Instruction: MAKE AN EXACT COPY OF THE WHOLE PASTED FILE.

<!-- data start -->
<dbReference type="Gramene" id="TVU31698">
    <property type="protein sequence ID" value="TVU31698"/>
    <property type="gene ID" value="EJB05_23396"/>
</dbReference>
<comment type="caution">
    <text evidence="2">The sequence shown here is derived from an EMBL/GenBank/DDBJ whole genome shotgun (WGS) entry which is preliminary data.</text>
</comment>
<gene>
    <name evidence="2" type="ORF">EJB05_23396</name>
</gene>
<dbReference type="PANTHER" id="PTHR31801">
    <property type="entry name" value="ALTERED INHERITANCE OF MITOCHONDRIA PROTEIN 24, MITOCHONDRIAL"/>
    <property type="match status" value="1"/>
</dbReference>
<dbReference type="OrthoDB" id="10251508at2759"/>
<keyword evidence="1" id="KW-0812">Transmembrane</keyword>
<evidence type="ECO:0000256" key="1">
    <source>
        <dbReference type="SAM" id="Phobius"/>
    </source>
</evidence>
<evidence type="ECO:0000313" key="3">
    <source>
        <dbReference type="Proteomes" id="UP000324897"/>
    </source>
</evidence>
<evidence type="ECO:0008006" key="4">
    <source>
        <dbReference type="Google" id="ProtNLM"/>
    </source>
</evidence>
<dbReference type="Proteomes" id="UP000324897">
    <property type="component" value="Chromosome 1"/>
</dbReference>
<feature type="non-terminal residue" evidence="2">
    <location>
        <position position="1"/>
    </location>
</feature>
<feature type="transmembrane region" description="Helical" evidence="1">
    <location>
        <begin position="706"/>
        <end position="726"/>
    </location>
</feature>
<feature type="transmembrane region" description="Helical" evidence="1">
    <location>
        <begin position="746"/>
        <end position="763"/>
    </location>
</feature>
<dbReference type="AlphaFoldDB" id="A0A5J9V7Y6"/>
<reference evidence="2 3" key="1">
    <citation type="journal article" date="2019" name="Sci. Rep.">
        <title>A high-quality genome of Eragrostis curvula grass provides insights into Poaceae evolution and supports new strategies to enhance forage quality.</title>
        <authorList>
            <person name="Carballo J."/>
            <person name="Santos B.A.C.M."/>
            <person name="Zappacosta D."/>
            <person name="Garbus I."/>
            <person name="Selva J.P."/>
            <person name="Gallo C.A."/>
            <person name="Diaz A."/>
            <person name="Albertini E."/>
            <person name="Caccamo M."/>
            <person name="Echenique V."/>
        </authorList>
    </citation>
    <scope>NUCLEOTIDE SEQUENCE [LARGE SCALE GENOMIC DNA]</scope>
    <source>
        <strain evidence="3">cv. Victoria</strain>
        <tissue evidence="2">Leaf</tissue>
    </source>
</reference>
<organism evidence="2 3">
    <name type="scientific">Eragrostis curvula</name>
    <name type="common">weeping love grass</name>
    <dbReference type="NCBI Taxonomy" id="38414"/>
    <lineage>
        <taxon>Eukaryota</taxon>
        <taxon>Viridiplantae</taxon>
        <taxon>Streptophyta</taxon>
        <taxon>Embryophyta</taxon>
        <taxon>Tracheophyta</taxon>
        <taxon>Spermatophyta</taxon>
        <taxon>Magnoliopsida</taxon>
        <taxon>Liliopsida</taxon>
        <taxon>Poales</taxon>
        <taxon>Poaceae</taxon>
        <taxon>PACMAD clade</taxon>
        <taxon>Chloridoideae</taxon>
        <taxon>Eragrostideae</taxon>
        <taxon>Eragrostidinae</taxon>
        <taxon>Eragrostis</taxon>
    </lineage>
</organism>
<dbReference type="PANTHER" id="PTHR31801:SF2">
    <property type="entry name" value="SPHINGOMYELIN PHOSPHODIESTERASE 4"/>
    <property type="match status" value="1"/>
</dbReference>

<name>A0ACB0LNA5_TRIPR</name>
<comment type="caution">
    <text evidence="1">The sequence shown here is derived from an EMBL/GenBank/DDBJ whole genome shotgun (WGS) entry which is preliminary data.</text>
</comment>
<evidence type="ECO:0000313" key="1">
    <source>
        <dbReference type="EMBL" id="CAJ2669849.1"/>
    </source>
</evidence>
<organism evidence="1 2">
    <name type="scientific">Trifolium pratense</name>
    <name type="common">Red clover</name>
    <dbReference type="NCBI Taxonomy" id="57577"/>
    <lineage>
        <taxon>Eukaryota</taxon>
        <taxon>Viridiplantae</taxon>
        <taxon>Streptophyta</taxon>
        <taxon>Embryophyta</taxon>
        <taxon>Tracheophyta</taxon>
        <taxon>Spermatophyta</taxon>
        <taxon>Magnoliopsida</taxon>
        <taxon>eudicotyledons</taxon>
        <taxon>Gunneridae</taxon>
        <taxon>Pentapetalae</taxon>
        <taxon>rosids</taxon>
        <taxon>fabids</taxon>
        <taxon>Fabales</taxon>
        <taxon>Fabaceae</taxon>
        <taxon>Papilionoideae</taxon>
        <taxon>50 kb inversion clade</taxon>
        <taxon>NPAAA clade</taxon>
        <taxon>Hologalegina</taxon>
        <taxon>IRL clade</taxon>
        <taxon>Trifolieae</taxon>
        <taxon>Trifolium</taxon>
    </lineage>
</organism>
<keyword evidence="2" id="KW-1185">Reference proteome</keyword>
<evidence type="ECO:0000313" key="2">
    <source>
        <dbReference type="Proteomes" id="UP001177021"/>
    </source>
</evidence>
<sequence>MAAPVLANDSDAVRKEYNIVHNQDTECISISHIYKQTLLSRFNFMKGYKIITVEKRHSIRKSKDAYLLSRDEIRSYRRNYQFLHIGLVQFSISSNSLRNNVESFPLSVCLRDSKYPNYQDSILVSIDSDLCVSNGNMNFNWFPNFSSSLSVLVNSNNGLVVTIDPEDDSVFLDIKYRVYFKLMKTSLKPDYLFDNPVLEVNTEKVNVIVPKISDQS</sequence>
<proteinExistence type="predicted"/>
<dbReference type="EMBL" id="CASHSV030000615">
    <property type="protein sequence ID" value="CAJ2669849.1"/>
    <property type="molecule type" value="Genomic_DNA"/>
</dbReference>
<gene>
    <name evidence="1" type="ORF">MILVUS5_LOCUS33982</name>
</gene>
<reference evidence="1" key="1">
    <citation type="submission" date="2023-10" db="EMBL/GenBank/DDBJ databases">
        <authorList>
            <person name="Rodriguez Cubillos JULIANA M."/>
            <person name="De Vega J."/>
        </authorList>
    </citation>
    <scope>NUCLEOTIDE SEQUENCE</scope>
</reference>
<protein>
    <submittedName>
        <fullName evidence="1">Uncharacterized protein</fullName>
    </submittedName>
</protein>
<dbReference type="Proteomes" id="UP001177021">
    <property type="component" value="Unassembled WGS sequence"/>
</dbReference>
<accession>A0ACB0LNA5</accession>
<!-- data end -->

<dbReference type="Gramene" id="TVU31698">
    <property type="protein sequence ID" value="TVU31698"/>
    <property type="gene ID" value="EJB05_23396"/>
</dbReference>
<comment type="caution">
    <text evidence="2">The sequence shown here is derived from an EMBL/GenBank/DDBJ whole genome shotgun (WGS) entry which is preliminary data.</text>
</comment>
<gene>
    <name evidence="2" type="ORF">EJB05_23396</name>
</gene>
<dbReference type="PANTHER" id="PTHR31801">
    <property type="entry name" value="ALTERED INHERITANCE OF MITOCHONDRIA PROTEIN 24, MITOCHONDRIAL"/>
    <property type="match status" value="1"/>
</dbReference>
<dbReference type="OrthoDB" id="10251508at2759"/>
<keyword evidence="1" id="KW-0812">Transmembrane</keyword>
<evidence type="ECO:0000256" key="1">
    <source>
        <dbReference type="SAM" id="Phobius"/>
    </source>
</evidence>
<evidence type="ECO:0000313" key="3">
    <source>
        <dbReference type="Proteomes" id="UP000324897"/>
    </source>
</evidence>
<evidence type="ECO:0008006" key="4">
    <source>
        <dbReference type="Google" id="ProtNLM"/>
    </source>
</evidence>
<dbReference type="Proteomes" id="UP000324897">
    <property type="component" value="Chromosome 1"/>
</dbReference>
<feature type="non-terminal residue" evidence="2">
    <location>
        <position position="1"/>
    </location>
</feature>
<feature type="transmembrane region" description="Helical" evidence="1">
    <location>
        <begin position="706"/>
        <end position="726"/>
    </location>
</feature>
<feature type="transmembrane region" description="Helical" evidence="1">
    <location>
        <begin position="746"/>
        <end position="763"/>
    </location>
</feature>
<dbReference type="AlphaFoldDB" id="A0A5J9V7Y6"/>
<reference evidence="2 3" key="1">
    <citation type="journal article" date="2019" name="Sci. Rep.">
        <title>A high-quality genome of Eragrostis curvula grass provides insights into Poaceae evolution and supports new strategies to enhance forage quality.</title>
        <authorList>
            <person name="Carballo J."/>
            <person name="Santos B.A.C.M."/>
            <person name="Zappacosta D."/>
            <person name="Garbus I."/>
            <person name="Selva J.P."/>
            <person name="Gallo C.A."/>
            <person name="Diaz A."/>
            <person name="Albertini E."/>
            <person name="Caccamo M."/>
            <person name="Echenique V."/>
        </authorList>
    </citation>
    <scope>NUCLEOTIDE SEQUENCE [LARGE SCALE GENOMIC DNA]</scope>
    <source>
        <strain evidence="3">cv. Victoria</strain>
        <tissue evidence="2">Leaf</tissue>
    </source>
</reference>
<organism evidence="2 3">
    <name type="scientific">Eragrostis curvula</name>
    <name type="common">weeping love grass</name>
    <dbReference type="NCBI Taxonomy" id="38414"/>
    <lineage>
        <taxon>Eukaryota</taxon>
        <taxon>Viridiplantae</taxon>
        <taxon>Streptophyta</taxon>
        <taxon>Embryophyta</taxon>
        <taxon>Tracheophyta</taxon>
        <taxon>Spermatophyta</taxon>
        <taxon>Magnoliopsida</taxon>
        <taxon>Liliopsida</taxon>
        <taxon>Poales</taxon>
        <taxon>Poaceae</taxon>
        <taxon>PACMAD clade</taxon>
        <taxon>Chloridoideae</taxon>
        <taxon>Eragrostideae</taxon>
        <taxon>Eragrostidinae</taxon>
        <taxon>Eragrostis</taxon>
    </lineage>
</organism>
<dbReference type="PANTHER" id="PTHR31801:SF2">
    <property type="entry name" value="SPHINGOMYELIN PHOSPHODIESTERASE 4"/>
    <property type="match status" value="1"/>
</dbReference>

<name>A0ACB0LNA5_TRIPR</name>
<comment type="caution">
    <text evidence="1">The sequence shown here is derived from an EMBL/GenBank/DDBJ whole genome shotgun (WGS) entry which is preliminary data.</text>
</comment>
<evidence type="ECO:0000313" key="1">
    <source>
        <dbReference type="EMBL" id="CAJ2669849.1"/>
    </source>
</evidence>
<organism evidence="1 2">
    <name type="scientific">Trifolium pratense</name>
    <name type="common">Red clover</name>
    <dbReference type="NCBI Taxonomy" id="57577"/>
    <lineage>
        <taxon>Eukaryota</taxon>
        <taxon>Viridiplantae</taxon>
        <taxon>Streptophyta</taxon>
        <taxon>Embryophyta</taxon>
        <taxon>Tracheophyta</taxon>
        <taxon>Spermatophyta</taxon>
        <taxon>Magnoliopsida</taxon>
        <taxon>eudicotyledons</taxon>
        <taxon>Gunneridae</taxon>
        <taxon>Pentapetalae</taxon>
        <taxon>rosids</taxon>
        <taxon>fabids</taxon>
        <taxon>Fabales</taxon>
        <taxon>Fabaceae</taxon>
        <taxon>Papilionoideae</taxon>
        <taxon>50 kb inversion clade</taxon>
        <taxon>NPAAA clade</taxon>
        <taxon>Hologalegina</taxon>
        <taxon>IRL clade</taxon>
        <taxon>Trifolieae</taxon>
        <taxon>Trifolium</taxon>
    </lineage>
</organism>
<keyword evidence="2" id="KW-1185">Reference proteome</keyword>
<evidence type="ECO:0000313" key="2">
    <source>
        <dbReference type="Proteomes" id="UP001177021"/>
    </source>
</evidence>
<sequence>MAAPVLANDSDAVRKEYNIVHNQDTECISISHIYKQTLLSRFNFMKGYKIITVEKRHSIRKSKDAYLLSRDEIRSYRRNYQFLHIGLVQFSISSNSLRNNVESFPLSVCLRDSKYPNYQDSILVSIDSDLCVSNGNMNFNWFPNFSSSLSVLVNSNNGLVVTIDPEDDSVFLDIKYRVYFKLMKTSLKPDYLFDNPVLEVNTEKVNVIVPKISDQS</sequence>
<proteinExistence type="predicted"/>
<dbReference type="EMBL" id="CASHSV030000615">
    <property type="protein sequence ID" value="CAJ2669849.1"/>
    <property type="molecule type" value="Genomic_DNA"/>
</dbReference>
<gene>
    <name evidence="1" type="ORF">MILVUS5_LOCUS33982</name>
</gene>
<reference evidence="1" key="1">
    <citation type="submission" date="2023-10" db="EMBL/GenBank/DDBJ databases">
        <authorList>
            <person name="Rodriguez Cubillos JULIANA M."/>
            <person name="De Vega J."/>
        </authorList>
    </citation>
    <scope>NUCLEOTIDE SEQUENCE</scope>
</reference>
<protein>
    <submittedName>
        <fullName evidence="1">Uncharacterized protein</fullName>
    </submittedName>
</protein>
<dbReference type="Proteomes" id="UP001177021">
    <property type="component" value="Unassembled WGS sequence"/>
</dbReference>
<accession>A0ACB0LNA5</accession>